Fiscal Cliff Impasse
GOP Wonks: Boehner’s Hands Are Tied on the Fiscal Cliff
The House speaker’s caucus will revolt if he caves on the fiscal cliff, GOP wonks tell Rich Galen.
There is a growing sense among Republican policy wonks and senior lobbyists that the chances of getting any kind of meaningful deal on the deficit between now and the end of the year are drifting toward zero.
The two basic problems, they say: House Speaker John Boehner doesn’t have any arrows in his quiver, and President Obama’s negotiating skills are limited to his caving in or refusing to budge. No middle ground.
“The debt limit is the only leverage we have, and we can’t use it before Christmas,” says a former senior Republican House member. The Congressional Budget Office has estimated the United States will hit the debt ceiling in mid-February. “There is no reason for the president to bargain prior to getting to the fiscal cliff,” the former House member says. “He wants to go over the cliff and then blame Republicans for raising taxes on everyone.”
A former senior staff member of the House Ways and Means Committee says of Boehner: “He can’t cave or the conference will revolt.” The best Boehner can hope for in 2012 is to extend the Bush tax cuts for those below $250,000, cap the highest bracket at something below 39 percent (he has said the top rate will rise to 43.4 percent), and make up the difference in the way itemized deductions are handled.
The consensus around K Street is that renewing the AMT (alternative minimum tax) and what is known as the “doc fix”—Medicare payments to physicians—as well as many of the business extenders, is the best anyone can reasonably hope to accomplish.
Some feel that Treasury Secretary Timothy Geithner will order withholding rates on those below $250,000 to remain the same. Then the vast number of income taxpayers would see no change in their taxes while the Congress and the president hash out a solution after the new Congress is seated on Jan. 3, 2013. “The theory is Geithner will take the chance that the Bush tax cuts will be renewed for those earning less than $250,000 and there will be no need for retroactivity,” the former staff member says.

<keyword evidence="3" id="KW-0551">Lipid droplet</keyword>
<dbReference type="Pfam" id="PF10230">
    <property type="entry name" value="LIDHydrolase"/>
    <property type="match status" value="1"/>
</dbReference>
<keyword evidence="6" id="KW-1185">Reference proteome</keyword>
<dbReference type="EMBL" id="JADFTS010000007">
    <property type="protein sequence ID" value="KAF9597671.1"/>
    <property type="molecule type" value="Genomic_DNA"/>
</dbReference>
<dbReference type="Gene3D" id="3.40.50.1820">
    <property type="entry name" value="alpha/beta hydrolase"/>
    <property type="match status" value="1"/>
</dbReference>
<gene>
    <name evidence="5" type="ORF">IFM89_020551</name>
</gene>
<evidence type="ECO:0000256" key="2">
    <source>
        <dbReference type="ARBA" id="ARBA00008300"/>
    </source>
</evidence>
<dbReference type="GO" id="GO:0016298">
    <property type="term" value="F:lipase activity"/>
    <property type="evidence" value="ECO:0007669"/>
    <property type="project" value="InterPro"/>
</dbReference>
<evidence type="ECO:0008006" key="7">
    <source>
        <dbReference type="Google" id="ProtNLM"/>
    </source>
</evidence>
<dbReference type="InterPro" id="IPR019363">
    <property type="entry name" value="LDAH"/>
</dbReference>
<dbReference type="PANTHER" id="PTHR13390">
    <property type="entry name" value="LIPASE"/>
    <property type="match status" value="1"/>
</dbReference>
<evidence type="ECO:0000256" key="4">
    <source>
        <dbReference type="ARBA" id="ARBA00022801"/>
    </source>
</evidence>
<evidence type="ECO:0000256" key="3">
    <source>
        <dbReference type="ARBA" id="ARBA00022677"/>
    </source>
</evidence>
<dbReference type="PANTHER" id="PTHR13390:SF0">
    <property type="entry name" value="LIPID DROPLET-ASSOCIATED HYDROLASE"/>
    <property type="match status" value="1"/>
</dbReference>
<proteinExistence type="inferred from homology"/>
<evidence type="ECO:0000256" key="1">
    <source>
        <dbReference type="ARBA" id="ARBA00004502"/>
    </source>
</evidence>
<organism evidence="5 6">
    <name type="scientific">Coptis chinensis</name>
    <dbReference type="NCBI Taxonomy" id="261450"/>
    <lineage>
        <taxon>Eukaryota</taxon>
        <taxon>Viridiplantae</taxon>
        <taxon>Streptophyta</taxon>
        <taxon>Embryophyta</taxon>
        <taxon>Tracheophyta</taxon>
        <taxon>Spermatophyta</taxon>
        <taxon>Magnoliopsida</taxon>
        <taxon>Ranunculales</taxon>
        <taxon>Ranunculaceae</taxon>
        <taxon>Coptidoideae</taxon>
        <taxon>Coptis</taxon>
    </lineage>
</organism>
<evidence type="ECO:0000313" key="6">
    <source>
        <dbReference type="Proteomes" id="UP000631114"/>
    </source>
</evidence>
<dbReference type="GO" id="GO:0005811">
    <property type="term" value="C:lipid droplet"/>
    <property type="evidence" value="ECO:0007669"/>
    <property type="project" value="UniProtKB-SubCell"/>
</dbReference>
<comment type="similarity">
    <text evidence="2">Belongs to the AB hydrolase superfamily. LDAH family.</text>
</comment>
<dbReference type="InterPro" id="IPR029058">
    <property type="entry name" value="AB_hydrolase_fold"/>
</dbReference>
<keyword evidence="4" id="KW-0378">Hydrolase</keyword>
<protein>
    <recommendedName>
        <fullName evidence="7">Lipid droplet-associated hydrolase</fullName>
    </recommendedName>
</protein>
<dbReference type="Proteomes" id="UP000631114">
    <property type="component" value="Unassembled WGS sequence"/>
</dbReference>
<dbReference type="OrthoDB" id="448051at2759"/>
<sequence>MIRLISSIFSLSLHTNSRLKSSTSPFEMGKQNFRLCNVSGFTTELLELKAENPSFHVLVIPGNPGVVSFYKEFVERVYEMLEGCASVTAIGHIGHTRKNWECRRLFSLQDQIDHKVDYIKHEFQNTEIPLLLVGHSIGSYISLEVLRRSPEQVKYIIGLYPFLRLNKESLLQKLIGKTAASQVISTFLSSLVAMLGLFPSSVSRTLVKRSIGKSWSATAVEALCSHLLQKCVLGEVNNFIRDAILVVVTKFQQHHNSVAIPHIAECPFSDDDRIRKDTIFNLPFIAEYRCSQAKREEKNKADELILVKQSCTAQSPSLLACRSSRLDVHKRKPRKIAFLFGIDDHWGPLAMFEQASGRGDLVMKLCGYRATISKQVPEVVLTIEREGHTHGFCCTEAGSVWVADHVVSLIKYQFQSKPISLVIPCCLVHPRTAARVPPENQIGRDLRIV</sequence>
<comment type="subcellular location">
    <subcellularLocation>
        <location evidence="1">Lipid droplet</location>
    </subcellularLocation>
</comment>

That, however, would rob the president of a major bargaining chip: the expected fury of working Americans at the Republicans in the House for having raised their taxes.
There is general agreement among people who have spent many of their adult years dealing with tax issues that letting the payroll-tax holiday expire is good politics as well as good economics.
Another lobbyist with close ties to the speaker says Boehner and Ways and Means Chairman Dave Camp “want a one-year deal to keep pressure on long-term tax reform.” Camp has been hard at work for three years working on such a package, and he would like to have another hard deadline moving into the midterm-election year to pressure his colleagues and the White House into seriously altering the tax code, the lobbyist says.
All of the discussion has been on the revenue side, the Republican policy wonks say. The president’s plan calls for the tax increases raising some $1.6 trillion coupled with $50 billion in new stimulus spending but unspecified entitlement reforms.
“Boehner might be able to sell a short-term deal to his conference,” says one of the sources. “He can explain revenue going up with a hard deadline, but I don’t see how he gets the House GOP to agree to an open-ended revenue increase with not a word about entitlement reform.”
Rep. Tom Cole (R-Okla.) says the House should pass the extension of the Bush tax cuts for the middle class, telling ABC’s This Week on Sunday that that would be “a victory, not a loss.” Some believe Cole was asked to deliver that message as “the canary in the coal mine,” to see how it would be received by the White House and the Republican conference.
One member of the group suggests that if the talks break down, Boehner might take a bill to the House floor that extends all of the Bush 2001 and 2003 tax cuts and makes some change in the starting age for Social Security and Medicare. Unlike Democratic Senate Majority Leader Harry Reid, Boehner can pass something at the end of the year that would allow his members to go home and say they gave the Democrats something to work with but that the Democrats and the White House were more interested in scoring political points than making progress on the debt.
The shorthand? Strap on your parachute. We’re likely to go over the cliff.